A recent article in the world press as far reaching as UKs the Guardian, and the South African Newspaper the Times, have warned billionaire yacht owners that they are increasingly the targets of sophisticated hackers and cybercriminals.
It is urgent that every yacht owner takes the threat of cybercrime seriously.
Yacht owners are by their very nature high net worth individuals, and this makes them a natural target to hackers and cybercriminals. At a recent cybercrime workshop held at an exclusive private yacht club in London, a data crime expert with Blackberry demonstrated for yacht owners how easily criminal gangs could exploit lax data security on superyachts to steal their owners’ financial information, private photos – and even force the yacht off course, and have it held for ransom.
Just as you no doubt have planned well, to physically protect your yacht, passengers and crew, it is equally important that you also develop and implement a cybersecurity strategy. Your yacht is highly dependent on digital equipment and networks. These systems can be hacked, putting your vessel and passengers at risk.
To prove this point, in 2013 a group of marine security professionals, demonstrated how easily they could take over the navigation system of a superyacht underway in the Mediterranean Sea by “spoofing” its GPS guidance signal. The captain and crew had no idea what was going on, as control of the vessel was taken from right under their noses!
Data Breaches and Malware
It is not only compromising your yacht’s operational systems that you need to worry about. There can be all sorts of sensitive data on board your yacht’s computers that cyber-crooks would just love to get their hands on. Many, if not all yacht owners, do personal and professional business while onboard, and that kind of data is ripe for the picking by hackers!
In recent years, several yacht owners have reported incidents of “ransomware” attacks. Ransomware is a kind of cyber-attack where infected software, or “malware,” takes over your ability to access and operate your computer, or your boat’s computer systems, until you pay a “ransom,” by paying for a service to remove the damaging malware.
The recent WannaCry virus was a large-scale ransomware attack, and according to most accounts, the massive cyberattack that was discovered on May 12th, hit as many as 200,000 victims in at least 150 countries.
The most common form of ransomware shows up as a fake virus infection. The more you click on things on this screen, the more you lock-up your computer system. Other forms look even scarier, as they pop-up with what look to be official notifications from the FBI or other government agency alerting you that your data has been breached, or that you have violated some law, and must pay a fine to get your computer unlocked.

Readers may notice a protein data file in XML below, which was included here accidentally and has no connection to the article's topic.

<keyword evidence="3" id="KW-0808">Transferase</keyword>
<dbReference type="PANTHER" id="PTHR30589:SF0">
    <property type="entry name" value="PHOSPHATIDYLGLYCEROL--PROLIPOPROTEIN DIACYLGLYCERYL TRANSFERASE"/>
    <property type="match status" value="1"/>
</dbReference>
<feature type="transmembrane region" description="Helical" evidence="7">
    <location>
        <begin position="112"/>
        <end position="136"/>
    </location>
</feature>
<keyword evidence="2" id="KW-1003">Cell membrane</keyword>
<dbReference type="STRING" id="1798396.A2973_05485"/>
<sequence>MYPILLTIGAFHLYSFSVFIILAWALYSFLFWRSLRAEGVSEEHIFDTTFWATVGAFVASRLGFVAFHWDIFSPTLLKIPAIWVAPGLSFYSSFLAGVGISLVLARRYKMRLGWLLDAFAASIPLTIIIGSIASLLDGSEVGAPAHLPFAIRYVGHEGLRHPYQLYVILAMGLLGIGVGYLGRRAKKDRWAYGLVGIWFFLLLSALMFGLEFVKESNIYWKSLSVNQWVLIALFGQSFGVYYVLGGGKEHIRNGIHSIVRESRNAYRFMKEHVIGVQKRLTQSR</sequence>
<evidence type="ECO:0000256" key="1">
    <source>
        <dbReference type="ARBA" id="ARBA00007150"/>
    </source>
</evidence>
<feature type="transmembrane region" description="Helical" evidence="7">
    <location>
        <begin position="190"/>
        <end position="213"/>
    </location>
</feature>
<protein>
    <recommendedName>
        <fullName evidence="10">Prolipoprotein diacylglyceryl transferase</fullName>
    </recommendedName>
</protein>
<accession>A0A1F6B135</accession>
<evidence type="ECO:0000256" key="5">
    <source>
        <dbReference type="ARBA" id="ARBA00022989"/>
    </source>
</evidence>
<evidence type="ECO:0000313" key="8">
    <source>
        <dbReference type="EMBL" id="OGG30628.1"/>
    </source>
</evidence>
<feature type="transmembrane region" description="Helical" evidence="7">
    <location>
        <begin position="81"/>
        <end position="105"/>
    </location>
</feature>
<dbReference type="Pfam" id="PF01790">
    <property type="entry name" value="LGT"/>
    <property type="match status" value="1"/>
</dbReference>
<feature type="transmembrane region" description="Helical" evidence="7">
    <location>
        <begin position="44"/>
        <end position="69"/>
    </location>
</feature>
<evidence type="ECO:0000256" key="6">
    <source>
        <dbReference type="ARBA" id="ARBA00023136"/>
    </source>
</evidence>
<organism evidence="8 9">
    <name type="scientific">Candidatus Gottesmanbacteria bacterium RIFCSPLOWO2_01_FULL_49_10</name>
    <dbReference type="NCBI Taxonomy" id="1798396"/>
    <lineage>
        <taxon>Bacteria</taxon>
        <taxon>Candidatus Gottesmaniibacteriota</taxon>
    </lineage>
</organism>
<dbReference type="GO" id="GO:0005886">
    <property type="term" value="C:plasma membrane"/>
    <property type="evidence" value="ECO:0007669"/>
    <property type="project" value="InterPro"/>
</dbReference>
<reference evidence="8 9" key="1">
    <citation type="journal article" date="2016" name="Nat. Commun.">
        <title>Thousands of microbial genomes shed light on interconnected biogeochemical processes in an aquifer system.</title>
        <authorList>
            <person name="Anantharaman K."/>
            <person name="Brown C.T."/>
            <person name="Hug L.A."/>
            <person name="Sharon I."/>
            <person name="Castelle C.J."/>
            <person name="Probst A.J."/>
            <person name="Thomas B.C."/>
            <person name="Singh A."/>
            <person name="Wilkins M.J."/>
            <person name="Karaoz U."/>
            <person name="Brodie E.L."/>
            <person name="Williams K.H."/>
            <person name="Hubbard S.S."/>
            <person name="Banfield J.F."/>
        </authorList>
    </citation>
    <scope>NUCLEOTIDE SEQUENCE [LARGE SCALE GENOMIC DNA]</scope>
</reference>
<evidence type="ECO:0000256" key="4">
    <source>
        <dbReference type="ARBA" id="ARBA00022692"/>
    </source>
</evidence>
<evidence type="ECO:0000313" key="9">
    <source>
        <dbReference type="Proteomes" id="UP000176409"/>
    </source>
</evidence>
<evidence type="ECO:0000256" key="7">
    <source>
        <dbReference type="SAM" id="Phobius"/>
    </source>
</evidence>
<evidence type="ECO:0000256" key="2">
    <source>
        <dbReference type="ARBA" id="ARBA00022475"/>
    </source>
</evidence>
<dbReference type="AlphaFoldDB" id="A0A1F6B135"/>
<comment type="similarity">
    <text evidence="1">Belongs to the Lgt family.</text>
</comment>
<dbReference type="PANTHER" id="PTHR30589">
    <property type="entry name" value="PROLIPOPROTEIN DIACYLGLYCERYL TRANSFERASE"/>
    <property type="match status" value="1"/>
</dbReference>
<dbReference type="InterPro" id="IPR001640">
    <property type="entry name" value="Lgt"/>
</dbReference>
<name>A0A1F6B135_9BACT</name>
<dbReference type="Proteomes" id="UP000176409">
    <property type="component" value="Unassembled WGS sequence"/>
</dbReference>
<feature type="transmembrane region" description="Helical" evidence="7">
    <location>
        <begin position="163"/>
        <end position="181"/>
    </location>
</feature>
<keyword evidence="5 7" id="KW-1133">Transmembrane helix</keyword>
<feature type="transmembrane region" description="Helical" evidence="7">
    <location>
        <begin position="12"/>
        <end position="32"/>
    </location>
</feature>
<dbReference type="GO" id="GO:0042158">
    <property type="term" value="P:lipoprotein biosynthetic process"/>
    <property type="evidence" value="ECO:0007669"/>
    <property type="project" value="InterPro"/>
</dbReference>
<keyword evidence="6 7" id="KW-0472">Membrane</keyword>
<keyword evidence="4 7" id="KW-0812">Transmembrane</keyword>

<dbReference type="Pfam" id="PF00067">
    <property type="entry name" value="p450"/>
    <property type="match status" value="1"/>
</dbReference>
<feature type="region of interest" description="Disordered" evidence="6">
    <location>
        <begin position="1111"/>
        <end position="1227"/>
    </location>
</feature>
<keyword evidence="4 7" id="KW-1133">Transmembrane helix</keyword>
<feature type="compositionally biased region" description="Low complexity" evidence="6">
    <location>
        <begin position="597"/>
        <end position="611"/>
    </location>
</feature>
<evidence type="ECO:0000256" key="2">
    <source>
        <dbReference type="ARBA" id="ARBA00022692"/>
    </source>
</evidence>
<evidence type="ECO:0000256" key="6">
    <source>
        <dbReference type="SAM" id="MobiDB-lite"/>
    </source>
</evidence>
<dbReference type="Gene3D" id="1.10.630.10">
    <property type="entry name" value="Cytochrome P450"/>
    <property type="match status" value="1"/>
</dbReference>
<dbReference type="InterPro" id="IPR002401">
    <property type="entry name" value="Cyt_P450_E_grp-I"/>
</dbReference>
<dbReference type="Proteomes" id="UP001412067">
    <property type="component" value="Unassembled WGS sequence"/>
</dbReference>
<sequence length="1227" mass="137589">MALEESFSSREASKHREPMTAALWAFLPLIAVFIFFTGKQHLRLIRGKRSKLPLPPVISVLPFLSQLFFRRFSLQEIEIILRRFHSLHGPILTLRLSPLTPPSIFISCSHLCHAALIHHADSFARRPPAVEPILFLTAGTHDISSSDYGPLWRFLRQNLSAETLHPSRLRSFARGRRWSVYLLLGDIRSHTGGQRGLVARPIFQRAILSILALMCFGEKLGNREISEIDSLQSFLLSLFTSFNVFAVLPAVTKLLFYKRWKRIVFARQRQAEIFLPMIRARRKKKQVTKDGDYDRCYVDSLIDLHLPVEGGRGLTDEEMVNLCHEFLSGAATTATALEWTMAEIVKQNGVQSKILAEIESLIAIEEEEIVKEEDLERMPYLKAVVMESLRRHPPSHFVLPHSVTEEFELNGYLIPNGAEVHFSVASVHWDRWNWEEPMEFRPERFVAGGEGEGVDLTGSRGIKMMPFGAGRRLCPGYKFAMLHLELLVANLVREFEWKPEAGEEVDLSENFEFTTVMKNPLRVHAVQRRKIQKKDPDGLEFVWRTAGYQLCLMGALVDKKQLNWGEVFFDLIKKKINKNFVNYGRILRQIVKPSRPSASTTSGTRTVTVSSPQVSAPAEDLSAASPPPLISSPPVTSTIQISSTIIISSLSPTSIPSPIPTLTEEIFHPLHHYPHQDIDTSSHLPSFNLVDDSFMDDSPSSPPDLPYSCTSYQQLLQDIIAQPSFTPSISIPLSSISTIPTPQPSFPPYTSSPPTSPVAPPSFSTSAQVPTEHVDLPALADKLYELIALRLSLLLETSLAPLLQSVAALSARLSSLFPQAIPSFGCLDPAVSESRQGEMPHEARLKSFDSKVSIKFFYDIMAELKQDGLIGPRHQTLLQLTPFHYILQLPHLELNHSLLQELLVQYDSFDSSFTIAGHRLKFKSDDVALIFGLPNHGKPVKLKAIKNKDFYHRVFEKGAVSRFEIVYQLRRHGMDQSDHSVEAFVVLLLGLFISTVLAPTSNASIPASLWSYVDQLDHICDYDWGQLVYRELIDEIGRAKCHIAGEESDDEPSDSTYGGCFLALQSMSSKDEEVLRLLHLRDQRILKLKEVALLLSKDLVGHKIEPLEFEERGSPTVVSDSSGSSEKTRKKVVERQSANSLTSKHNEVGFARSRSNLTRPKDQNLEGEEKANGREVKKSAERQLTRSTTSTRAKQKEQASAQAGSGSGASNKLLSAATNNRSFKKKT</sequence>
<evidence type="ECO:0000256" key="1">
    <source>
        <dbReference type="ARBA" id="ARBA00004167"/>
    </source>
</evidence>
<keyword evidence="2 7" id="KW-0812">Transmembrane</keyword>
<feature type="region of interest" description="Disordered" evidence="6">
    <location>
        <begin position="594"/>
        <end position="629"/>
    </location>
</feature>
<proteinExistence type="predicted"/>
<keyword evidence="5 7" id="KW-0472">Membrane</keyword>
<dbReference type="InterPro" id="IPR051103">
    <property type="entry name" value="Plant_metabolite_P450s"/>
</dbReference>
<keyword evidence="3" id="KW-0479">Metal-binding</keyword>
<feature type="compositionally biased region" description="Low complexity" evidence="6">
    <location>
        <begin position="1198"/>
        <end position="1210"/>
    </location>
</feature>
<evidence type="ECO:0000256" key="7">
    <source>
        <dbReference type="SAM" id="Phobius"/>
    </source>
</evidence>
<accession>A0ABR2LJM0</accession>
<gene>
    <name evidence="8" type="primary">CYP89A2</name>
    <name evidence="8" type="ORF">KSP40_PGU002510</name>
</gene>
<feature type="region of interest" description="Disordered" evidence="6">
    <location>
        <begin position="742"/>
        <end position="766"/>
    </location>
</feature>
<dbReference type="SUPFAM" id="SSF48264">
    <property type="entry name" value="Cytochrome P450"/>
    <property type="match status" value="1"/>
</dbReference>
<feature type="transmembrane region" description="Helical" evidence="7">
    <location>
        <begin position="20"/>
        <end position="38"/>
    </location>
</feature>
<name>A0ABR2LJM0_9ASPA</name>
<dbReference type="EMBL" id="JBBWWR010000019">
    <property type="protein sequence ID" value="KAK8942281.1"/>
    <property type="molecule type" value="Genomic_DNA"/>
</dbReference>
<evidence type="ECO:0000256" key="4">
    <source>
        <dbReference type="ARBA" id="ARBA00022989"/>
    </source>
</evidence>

What Can You Do to Protect Your Yacht from Cybercrime?
Ransomware type attacks can be prevented much the same way as most malware attacks. Keep a good up-to-date antivirus on all on-board computers. Be aware of any computers that your guests tie into your yacht’s Wi-Fi system. Once a guest is on your network, any vulnerabilities in his or her computer, opens a door to your entire onboard network. Instruct all computer users onboard not to open any unknown or suspicious looking emails.
Protecting the onboard systems from hackers and data breaches is a bit more complex, and probably will require some professional IT advice to make sure you have proper countermeasures in place. However some basic steps you can take include:
- Making sure crew and guests only have access to the systems that are necessary.
- Give crew members individual passwords to the onboard systems, so you can always be sure who accessed the system and when.
- Be sure any and all “sensitive data” is stored only on the vessel’s hard drives and not on the network.
- Block websites that are known common malware points of entry.
- Limit use of bill pay, online banking, and similar activities onboard.
- Do not let any guests plug external hard drives, or any USB devices into your network without your knowledge and clearance by your captain.
- Inform all onboard about prudent use of social media. Instruct them not to post information about who is on board, where you are bound, etc. Avoid saying anything that can make your boat, or your passengers a target!
Your “wired yacht” faces the same kinds of cyber-threats as any other internet-connected, land-based business or individual, but there are additional risks. By its very nature, a luxury motor yacht is a high-profile target, and there is also greater risk because of the unique way on board IT systems are connected and accessed.
However, you can minimize your exposure by making sure everyone onboard is aware of the potential risks, and follows some commonsense preventive measures.
Operating a motor yacht can be costly. You can reduce your expenses, and avoid costly repairs by keeping her well maintained. On Demand yachting from FYM can help. If you would like to learn more, or if you have any questions or comments about this blog post, do not hesitate to contact our Yacht Management specialists, or call us at (954) 900-9968.